Dispositional vs. BiologicalTheory
September 15, 2014
Dispositional vs. BiologicalTheory
Dispositional personality theories are quite different from biological personality theories. The two will be compared and dissected in this article. The Big Five Personality Test will also be analyzed and how it is used to study personality will be examined.
Dispositional personality theories contend that each person per certain stable, long lasting dispositions. These dispositions make a person display certain emotions, attitudes, and behaviors. These dispositions appear in many different kinds of situations, which lends the belief that people behave in predictable ways even when they are in different situations. The theory also states that each person has a different set of dispositions, or that their sets of dispositions have different strengths which assembles a unique pattern.
There are two different types of dispositional theories, type and trait theories. Type theories assign people to different categories. These categories depend on the individual’s temperament. Hippocrates and Galen suggest temperament is based on body fluids (which sounds a bit outlandish). Blood is said to represent the sanguine temperament. This is a person who is warmhearted, optimistic, and...
...BiologicalTheories and Criminal Behavior
Biologicaltheories address deviant behavior as a relationship between biological factors, and social norms in respect to crime. The theories address behavior of an individual based upon his or her biological impact. Schmalleger, (2008) points out a connection to social environments and the impact upon human behavior. The connection has validity because of human thoughts and activities are constantly flowing through the brain providing an impact relating to behavior. Researchers base biologicaltheories on flaws relating to heredity, dysfunction of the brain’s neurotransmitters, injuries, trauma, or abnormalities involving the brain affecting behavior (Raine, 2002).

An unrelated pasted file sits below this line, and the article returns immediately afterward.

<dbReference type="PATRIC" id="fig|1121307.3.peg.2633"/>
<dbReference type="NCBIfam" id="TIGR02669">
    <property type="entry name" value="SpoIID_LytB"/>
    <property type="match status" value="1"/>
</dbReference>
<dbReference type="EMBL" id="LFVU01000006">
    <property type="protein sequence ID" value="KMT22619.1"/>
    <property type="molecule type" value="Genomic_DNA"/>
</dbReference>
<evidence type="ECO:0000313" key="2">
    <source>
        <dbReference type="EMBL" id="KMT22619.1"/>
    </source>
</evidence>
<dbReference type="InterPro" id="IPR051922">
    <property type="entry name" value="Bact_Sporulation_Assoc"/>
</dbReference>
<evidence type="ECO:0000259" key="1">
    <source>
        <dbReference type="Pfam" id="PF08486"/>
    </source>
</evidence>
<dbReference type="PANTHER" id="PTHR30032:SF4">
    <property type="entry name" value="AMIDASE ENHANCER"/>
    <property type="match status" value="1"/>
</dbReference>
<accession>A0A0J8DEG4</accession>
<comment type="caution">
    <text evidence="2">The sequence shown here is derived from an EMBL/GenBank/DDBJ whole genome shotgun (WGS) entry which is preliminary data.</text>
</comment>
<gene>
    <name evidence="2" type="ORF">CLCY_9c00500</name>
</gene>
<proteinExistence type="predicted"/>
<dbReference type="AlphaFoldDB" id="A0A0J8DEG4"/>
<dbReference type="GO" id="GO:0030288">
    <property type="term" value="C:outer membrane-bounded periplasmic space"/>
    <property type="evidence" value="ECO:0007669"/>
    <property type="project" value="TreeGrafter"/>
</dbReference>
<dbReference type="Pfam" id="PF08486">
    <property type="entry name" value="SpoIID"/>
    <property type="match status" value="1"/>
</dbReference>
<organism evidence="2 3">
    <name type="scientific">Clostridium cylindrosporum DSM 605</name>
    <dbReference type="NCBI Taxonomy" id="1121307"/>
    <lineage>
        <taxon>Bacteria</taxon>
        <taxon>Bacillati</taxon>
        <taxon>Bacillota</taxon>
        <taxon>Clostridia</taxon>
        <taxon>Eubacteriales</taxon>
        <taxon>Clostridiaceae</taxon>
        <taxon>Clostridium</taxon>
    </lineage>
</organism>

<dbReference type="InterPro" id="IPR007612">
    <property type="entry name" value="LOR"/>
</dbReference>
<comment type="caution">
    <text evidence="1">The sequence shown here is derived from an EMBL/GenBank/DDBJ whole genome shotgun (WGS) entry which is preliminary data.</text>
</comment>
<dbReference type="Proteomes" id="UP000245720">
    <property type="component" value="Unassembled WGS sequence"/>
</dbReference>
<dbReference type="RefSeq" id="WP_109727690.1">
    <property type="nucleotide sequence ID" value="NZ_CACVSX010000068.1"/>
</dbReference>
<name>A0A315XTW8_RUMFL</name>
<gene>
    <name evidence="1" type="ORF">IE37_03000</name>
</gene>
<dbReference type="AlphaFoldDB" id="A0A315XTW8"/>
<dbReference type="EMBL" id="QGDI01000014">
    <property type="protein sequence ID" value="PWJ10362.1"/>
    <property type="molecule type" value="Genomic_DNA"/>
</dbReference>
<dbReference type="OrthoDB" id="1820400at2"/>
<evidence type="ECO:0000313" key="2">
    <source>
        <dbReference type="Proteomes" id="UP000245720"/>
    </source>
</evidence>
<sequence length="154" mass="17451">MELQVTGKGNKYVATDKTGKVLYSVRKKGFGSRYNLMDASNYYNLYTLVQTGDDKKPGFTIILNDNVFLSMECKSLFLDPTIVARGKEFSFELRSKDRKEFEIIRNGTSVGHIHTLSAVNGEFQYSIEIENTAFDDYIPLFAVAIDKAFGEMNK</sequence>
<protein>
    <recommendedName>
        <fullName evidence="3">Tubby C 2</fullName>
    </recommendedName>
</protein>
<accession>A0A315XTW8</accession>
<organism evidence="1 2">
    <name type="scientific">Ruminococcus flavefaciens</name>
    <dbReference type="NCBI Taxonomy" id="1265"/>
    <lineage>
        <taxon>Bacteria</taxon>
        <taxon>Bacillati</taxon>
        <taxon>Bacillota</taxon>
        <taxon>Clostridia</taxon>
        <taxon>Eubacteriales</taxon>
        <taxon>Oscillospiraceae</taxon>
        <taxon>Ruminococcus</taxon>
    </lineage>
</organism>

Brain development is a biologicaltheory providing information connecting damage of the frontal lobes located in the brain’s cerebrum to criminal behavior. The brain is similar to a computer sending messages to the body and when the messages cannot be delivered it is because of a dysfunction that has occurred in the brain. The frontal lobes and the limbic system are two of the major areas of the brain involving behavior. The frontal lobes are responsible for reasoning, problem solving, and emotions (Allen & Harper, 2010). The limbic system contains electrical circuitry controlling emotions and motivation (Allen &...